Cobb Syndrome

Updated: Jun 19, 2018
  • Author: Kendall M Egan, MD, FAAD; Chief Editor: Dirk M Elston, MD  more...
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Cobb syndrome, or cutaneomeningospinal angiomatosis, is a rare noninherited disorder first described by Berenbruch in 1890 and described later by Cobb in 1915. [1] Patients with Cobb syndrome present with congenital cutaneous vascular lesions distributed in a dermatomal pattern with associated spinal angiomas or arteriovenous malformations (AVMs). The spinal vascular lesions can cause neurologic deficits, including paralysis. [2, 3] Early recognition of the association between the vascular skin lesions and associated spinal lesions may prevent or minimize neurological sequela. It is critical that the clinician recognize the importance of these cutaneous lesions.

Refer to the image below.

Cutaneous vascular lesions. Courtesy of L. Cooke, Cutaneous vascular lesions. Courtesy of L. Cooke, MD.




It has been suggested that Cobb syndrome, Sturge-Weber syndrome, and PHACE syndrome (posterior fossa, hemangioma or other vascular birthmark present either on the outside or inside, arterial defect in the head and or neck area, cardiac problems, eye problems) may have a similar somatic mutation in the neural crest or mesoderm during development. The timing of this mutation during development may determine which syndrome develops. [4]




Cobb syndrome is rare; fewer than 100 cases have been reported.


Cobb syndrome is reported more commonly in whites.


Cobb syndrome has a slight male predominance.


Cutaneous lesions are congenital. These lesions may be subtle, and recognition of the cutaneous lesions may be delayed. The onset of neurological symptoms usually occurs in childhood or adolescence.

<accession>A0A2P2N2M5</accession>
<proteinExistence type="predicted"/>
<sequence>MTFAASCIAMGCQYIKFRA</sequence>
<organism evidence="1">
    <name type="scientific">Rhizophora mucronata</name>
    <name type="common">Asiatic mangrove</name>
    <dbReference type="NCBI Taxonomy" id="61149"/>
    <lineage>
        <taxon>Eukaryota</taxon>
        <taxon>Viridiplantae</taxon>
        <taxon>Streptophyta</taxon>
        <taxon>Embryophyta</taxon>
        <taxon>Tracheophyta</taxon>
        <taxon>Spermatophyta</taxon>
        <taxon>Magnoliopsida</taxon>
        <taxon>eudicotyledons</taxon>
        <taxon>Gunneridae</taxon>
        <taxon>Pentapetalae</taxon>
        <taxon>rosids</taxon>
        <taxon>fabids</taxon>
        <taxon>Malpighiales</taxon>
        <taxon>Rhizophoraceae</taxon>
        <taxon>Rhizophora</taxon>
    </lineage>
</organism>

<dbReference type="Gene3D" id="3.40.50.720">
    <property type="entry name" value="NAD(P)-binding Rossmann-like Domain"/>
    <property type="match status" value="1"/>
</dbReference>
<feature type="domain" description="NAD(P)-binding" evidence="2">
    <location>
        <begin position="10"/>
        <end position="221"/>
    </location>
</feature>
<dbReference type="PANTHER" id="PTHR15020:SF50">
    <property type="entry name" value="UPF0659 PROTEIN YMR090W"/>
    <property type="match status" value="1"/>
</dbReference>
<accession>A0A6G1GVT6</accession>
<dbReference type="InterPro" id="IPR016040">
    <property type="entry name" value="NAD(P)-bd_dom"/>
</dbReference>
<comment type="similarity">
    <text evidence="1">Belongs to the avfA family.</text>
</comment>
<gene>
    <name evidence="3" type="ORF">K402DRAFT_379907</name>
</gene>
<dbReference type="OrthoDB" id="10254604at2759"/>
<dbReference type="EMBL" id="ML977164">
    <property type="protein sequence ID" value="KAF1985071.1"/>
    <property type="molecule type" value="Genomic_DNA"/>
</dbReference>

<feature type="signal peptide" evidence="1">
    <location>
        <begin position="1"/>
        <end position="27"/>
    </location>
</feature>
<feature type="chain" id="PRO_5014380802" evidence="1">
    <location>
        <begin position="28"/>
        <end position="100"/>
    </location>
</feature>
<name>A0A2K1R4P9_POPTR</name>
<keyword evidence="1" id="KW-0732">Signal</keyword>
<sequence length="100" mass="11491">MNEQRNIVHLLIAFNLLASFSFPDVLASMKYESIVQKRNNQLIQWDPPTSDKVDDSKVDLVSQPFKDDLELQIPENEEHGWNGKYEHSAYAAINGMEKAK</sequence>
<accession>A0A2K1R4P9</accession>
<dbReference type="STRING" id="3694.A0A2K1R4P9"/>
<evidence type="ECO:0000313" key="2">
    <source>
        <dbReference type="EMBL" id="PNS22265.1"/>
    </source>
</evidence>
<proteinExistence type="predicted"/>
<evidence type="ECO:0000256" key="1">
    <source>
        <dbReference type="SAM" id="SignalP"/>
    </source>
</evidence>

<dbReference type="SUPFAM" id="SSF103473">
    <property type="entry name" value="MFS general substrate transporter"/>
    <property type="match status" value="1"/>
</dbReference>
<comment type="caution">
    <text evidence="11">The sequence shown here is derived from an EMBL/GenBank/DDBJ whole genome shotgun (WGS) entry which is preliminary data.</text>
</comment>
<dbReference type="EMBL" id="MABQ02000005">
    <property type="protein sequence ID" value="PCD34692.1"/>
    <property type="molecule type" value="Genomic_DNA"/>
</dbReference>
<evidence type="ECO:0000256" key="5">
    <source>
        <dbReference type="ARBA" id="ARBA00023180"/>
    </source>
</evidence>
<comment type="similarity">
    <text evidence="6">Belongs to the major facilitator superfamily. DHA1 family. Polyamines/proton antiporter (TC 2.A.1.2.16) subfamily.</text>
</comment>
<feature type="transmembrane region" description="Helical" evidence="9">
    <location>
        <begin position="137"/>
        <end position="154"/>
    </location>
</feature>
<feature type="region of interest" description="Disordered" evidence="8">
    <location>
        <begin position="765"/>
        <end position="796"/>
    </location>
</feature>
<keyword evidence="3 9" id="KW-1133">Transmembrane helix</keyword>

Patients who develop neurological symptoms may experience intermittent episodes of deficits that resolve, a gradual progressive deficit, or a sudden onset of paralysis. Although the most common timing for the onset of neurological symptoms is in childhood or adolescence, one case report described a 5-month-old infant with a cutaneous vascular malformation and paraparesis.

Prognosis likely depends on the severity of the spinal pathology and the timeliness of diagnosis and intervention. Patients who present with rapidly progressing neurological deficits may have a worse prognosis. 

Early diagnosis is critical. Recognizing the significance of the cutaneous lesions is of upmost importance. Cobb Syndrome should be considered in any patient with cutaneous vascular lesions in a dermatomal pattern. The presence of these vascular lesions in a dermatomal pattern should prompt further evaluation for associated spinal pathology. Diagnosing these patients early may assist in preventing or minimizing potential neurological injury. Owing to the rarity of this syndrome and the varied clinical presentations, multidisciplinary teams may best serve the patient. The clinician should consider consultation with dermatologists, neurologists, neurosurgeons, and interventional radiologists.